There are of course some smaller players, say Coda, which have announced vehicles that look doable. But those aren’t major companies.


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    Eliezer

     

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    Jun 16th, 2009 (4:18 pm)

    #118 RVD:

    With full knowledge and understanding of the RISK OF SEVERE INJURY AND DEATH involved in MINI E driving, I FREELY AND VOLUNTARILY ACCEPT AND FULLY ASSUME THE RISK THAT I MAY SUFFER TEMPORARY, PERMANENT OR EVEN FATAL INJURIES.
    ————————————————————————————

    I’m pretty sure you could say the same for every car on the road today. The Mini-E has gone through crash tests and safety evaluations just like any ICE car, so I don’t really see your point… though I do like how you use ALL CAPS for the potentially scary parts of the disclosure. As if I didn’t know that driving was dangerous already…


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    Jun 16th, 2009 (4:20 pm)

    #136 RVD
    Ok, I give you some of that for gen1.
    I DID say there was a cost to be early, I meant it.
    —————————————————————-
    GM choose “double everything” approach with Volt:
    1. Double engine/motor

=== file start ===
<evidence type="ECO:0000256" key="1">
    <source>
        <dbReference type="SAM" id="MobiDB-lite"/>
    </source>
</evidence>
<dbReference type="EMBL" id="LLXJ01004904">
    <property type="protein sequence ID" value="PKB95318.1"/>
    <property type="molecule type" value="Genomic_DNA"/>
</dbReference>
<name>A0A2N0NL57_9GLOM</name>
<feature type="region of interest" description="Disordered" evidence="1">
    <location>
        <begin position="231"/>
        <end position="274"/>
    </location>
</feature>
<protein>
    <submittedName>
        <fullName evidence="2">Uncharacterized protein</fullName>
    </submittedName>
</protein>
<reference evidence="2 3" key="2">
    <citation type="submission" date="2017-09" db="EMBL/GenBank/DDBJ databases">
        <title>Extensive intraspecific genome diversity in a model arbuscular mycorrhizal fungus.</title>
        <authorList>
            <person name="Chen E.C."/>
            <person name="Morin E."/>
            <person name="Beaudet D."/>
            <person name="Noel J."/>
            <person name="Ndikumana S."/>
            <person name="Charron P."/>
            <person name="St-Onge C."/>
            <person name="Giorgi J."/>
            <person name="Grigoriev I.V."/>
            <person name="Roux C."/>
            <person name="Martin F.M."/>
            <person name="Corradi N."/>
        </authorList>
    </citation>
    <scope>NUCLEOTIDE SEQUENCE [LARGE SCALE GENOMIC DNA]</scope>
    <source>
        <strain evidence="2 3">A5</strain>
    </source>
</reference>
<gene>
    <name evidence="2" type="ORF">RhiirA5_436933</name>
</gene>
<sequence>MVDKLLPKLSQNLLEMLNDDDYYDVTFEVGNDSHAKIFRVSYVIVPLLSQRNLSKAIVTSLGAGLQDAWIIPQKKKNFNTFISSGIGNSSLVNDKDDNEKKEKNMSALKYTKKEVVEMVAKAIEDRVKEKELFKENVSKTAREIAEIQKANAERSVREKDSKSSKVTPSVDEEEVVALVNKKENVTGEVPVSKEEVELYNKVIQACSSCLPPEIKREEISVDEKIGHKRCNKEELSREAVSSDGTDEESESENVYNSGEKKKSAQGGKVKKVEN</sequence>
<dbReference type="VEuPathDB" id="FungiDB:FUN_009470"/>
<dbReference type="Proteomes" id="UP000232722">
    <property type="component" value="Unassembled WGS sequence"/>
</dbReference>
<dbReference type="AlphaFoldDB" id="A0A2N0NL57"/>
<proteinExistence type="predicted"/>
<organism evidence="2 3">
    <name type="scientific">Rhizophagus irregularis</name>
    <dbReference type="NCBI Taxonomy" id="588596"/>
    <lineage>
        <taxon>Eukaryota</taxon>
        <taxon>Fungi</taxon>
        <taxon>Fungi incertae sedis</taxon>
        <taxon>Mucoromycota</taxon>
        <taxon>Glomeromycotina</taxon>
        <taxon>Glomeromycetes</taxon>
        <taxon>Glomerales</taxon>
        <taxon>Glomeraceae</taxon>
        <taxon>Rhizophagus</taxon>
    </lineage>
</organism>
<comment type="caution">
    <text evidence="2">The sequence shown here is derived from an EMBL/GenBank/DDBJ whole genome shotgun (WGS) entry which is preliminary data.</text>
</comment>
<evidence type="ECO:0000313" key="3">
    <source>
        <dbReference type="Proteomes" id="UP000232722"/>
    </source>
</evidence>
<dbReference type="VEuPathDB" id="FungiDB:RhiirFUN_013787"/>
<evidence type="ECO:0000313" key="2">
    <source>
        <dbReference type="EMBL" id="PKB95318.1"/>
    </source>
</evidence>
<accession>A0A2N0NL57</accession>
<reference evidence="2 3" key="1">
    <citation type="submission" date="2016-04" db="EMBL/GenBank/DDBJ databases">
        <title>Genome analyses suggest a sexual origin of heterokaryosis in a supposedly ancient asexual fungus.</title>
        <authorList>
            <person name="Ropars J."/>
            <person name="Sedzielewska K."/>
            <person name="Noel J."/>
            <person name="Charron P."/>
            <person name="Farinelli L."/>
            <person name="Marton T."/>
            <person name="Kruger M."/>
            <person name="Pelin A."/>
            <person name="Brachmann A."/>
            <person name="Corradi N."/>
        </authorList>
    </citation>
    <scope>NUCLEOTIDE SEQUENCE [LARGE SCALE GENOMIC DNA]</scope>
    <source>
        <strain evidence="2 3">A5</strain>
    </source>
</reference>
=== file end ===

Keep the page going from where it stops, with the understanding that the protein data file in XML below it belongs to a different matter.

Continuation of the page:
This is WHY I like the volt, I would have range nervousness otherwise. This design is the reason I’ll buy one.
    2. double battery capacity
    This is a Gen 1 Thing I believe, a cost of being an early adopter.
    3. double fuel – battery and fuel tank
    It will be a small airtight gas tank.
    4. double maintenance
    EV’s are proven low maintenance and since the genset will not run all the time maintenance requirements are yet to be known but MAY be slightly different than a conventional car.
    Likely less maintenance will be required.
    5. double price
    That one isn’t quite true even at the estimated ‘full’ price of the Volt. But since the retail price hasn’t even been announced it’s too soon to answer that one. But in any case even if this is close to true the early adopter clause steps in.

    You have TWO power sources how can this be inferior or less reliable?
    —————————————————————-
    It’s clear you will not be an early adopter this time and that is fine. Maybe you bought one of the expensive ($20000) early flat TV’s, if so thank you for supporting the new technology. I got mine for $1200 just before Christmas.

    For the record;
    I am NOT a hater of conventional vehicles, I own a LandRover a Subaru and a Chevy Malibu, in the past I have owned Datsun’s/Nissan’s (both), a Mercedes a Ford Capri and others. I currently have my eyes on an older Porsche 911 as a toy.